Later machines came with libraries of programs, which would be linked to a user's program to assist in operations such as input and output and generating computer code from human-readable symbolic code. This was the genesis of the modern-day operating system. However, machines still ran a single job at a time. At Cambridge University in England the job queue was at one time a washing line from which tapes were hung with different colored clothes-pegs to indicate job-priority.[citation needed]

Mainframes[edit]

Main article: Mainframe computer

Through the 1950s, many major features were pioneered in the field of operating systems, including batch processing, input/outputinterruptbufferingmultitaskingspoolingruntime librarieslink-loading, and programs for sorting records in files. These features were included or not included in application software at the option of application programmers, rather than in a separate operating system used by all applications. In 1959, the SHARE Operating System was released as an integrated utility for the IBM 704, and later in the 709 and7090 mainframes, although it was quickly supplanted by IBSYS/IBJOB on the 709, 7090 and 7094.

During the 1960s, IBM's OS/360 introduced the concept of a single OS spanning an entire product line, which was crucial for the success of the System/360 machines. IBM's current mainframe operating systems are distant descendants of this original system and applications written for OS/360 can still be run on modern machines.[citation needed]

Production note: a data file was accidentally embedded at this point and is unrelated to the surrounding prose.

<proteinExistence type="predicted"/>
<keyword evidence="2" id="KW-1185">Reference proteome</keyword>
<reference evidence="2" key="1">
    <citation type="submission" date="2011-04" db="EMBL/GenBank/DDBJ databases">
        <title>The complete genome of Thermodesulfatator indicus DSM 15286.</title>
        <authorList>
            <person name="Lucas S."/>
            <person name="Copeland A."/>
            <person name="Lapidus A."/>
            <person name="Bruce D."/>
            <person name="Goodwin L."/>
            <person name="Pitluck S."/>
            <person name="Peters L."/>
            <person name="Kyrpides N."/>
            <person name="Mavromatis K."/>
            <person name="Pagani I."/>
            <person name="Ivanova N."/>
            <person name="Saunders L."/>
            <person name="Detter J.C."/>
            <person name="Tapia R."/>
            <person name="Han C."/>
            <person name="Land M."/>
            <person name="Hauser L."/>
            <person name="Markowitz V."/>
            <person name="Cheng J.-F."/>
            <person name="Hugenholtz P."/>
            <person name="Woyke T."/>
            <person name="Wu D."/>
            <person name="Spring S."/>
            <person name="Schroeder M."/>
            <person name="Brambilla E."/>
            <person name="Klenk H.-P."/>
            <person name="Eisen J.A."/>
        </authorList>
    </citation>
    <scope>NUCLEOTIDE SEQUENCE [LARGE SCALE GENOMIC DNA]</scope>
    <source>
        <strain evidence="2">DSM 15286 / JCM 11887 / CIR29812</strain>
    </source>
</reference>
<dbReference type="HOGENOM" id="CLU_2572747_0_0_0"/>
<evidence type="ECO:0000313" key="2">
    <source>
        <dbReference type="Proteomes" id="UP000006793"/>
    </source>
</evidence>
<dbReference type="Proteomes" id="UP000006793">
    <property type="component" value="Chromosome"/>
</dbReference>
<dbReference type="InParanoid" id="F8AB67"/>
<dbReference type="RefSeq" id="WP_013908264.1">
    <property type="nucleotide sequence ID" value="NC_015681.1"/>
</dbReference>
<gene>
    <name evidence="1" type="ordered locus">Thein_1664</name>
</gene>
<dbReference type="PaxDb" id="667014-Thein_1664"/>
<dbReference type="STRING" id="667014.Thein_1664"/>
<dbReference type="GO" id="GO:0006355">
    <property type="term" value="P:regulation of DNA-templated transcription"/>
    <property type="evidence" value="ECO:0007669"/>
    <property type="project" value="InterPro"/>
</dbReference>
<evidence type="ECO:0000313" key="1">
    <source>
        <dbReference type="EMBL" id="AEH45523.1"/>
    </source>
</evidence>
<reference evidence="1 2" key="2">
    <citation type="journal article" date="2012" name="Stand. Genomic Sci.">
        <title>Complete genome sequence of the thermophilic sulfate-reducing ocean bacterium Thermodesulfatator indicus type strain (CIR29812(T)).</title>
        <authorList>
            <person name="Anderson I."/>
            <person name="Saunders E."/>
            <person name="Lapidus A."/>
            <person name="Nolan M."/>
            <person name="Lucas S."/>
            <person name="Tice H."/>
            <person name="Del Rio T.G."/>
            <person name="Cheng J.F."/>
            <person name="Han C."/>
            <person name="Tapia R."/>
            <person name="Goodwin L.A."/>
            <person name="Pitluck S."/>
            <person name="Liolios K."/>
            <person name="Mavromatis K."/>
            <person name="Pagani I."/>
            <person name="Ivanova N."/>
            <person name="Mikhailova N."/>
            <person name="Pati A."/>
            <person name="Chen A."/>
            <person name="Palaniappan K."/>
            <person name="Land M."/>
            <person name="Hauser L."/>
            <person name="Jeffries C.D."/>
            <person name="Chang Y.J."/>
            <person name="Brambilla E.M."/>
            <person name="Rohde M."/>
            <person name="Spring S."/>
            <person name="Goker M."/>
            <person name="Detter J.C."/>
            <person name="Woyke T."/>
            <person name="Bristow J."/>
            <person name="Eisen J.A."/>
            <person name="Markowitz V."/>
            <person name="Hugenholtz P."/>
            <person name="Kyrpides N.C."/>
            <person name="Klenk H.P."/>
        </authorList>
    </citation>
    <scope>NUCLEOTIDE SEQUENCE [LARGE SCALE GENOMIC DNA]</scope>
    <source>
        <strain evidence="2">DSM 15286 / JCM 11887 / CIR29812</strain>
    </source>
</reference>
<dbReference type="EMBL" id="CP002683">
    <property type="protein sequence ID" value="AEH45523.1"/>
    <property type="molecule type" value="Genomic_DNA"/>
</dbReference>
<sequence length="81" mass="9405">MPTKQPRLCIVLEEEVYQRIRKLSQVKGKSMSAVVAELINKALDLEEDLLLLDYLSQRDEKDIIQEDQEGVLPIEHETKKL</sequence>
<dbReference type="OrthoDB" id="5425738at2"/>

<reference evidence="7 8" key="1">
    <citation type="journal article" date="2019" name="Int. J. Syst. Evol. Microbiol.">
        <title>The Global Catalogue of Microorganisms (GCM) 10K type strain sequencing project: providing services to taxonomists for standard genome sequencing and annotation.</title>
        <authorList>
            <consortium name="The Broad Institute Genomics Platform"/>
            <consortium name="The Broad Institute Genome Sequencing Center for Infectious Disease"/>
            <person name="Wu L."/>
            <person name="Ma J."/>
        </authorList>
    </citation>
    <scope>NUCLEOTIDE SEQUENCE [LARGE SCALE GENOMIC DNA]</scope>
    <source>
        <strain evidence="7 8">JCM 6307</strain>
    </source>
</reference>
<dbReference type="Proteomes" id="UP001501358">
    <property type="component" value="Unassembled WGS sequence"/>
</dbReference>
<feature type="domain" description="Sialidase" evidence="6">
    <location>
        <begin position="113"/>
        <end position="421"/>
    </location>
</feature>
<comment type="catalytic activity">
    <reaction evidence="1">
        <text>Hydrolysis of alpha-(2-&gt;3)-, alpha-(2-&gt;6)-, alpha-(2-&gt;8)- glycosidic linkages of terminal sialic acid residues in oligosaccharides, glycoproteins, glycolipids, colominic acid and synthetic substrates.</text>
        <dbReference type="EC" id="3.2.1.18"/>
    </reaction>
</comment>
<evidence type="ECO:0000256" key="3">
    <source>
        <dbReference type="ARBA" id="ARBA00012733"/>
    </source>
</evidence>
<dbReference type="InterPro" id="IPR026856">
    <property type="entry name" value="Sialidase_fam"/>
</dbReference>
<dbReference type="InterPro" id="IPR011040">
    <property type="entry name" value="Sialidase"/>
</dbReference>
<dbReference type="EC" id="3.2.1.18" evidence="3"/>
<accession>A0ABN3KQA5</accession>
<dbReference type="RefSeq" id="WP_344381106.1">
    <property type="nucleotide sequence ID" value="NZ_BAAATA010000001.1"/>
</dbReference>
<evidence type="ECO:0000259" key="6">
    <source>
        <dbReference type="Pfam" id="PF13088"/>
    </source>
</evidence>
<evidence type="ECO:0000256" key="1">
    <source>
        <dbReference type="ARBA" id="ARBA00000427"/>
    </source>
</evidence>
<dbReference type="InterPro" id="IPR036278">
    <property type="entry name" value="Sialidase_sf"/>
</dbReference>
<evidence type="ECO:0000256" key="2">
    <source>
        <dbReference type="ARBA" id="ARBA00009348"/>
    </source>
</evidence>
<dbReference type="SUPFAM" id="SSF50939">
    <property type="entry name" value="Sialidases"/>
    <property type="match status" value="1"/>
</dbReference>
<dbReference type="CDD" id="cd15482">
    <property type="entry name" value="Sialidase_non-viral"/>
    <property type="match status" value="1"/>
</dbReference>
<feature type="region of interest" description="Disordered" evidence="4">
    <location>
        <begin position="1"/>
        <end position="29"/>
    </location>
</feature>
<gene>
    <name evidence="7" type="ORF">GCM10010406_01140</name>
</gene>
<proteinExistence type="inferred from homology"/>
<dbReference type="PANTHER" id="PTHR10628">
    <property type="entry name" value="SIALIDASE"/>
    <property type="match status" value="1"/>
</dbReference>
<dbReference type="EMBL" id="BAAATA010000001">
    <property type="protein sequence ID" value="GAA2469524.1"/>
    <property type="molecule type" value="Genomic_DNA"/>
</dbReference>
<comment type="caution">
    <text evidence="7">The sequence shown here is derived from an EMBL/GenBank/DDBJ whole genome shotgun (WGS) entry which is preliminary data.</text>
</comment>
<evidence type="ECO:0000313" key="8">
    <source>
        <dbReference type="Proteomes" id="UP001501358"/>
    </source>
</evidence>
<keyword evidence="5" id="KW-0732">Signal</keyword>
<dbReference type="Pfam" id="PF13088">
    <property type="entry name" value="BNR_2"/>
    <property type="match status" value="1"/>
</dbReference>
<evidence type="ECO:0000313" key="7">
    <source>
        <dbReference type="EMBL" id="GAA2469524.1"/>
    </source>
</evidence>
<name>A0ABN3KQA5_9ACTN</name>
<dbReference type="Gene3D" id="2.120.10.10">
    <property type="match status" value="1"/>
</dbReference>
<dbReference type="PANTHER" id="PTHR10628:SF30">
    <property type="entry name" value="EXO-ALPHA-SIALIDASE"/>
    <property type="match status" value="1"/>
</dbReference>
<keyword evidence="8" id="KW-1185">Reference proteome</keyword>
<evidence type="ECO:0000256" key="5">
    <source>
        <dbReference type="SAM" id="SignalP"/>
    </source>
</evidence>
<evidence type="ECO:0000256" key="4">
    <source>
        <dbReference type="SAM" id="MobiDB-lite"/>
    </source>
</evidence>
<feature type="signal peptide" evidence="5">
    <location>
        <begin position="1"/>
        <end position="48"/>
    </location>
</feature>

OS/360 also pioneered the concept that the operating system keeps track of all of the system resources that are used, including program and data space allocation in main memory and file space in secondary storage, and file locking during update. When the process is terminated for any reason, all of these resources are re-claimed by the operating system.

The alternative CP-67 system for the S/360-67 started a whole line of IBM operating systems focused on the concept of virtual machines. Other operating systems used on IBM S/360 series mainframes included systems developed by IBM: COS/360 (Compatibility Operating System), DOS/360 (Disk Operating System), TSS/360 (Time Sharing System),TOS/360 (Tape Operating System), BOS/360 (Basic Operating System), and ACP (Airline Control Program), as well as a few non-IBM systems: MTS (Michigan Terminal System), MUSIC (Multi-User System for Interactive Computing), and ORVYL (Stanford Timesharing System).

Control Data Corporation developed the SCOPE operating system in the 1960s, for batch processing. In cooperation with the University of Minnesota, the Kronos and later theNOS operating systems were developed during the 1970s, which supported simultaneous batch and timesharing use. Like many commercial timesharing systems, its interface was an extension of the Dartmouth BASIC operating systems, one of the pioneering efforts in timesharing and programming languages. In the late 1970s, Control Data and the University of Illinois developed the PLATO operating system, which used plasma panel displays and long-distance time sharing networks. Plato was remarkably innovative for its time, featuring real-time chat, and multi-user graphical games.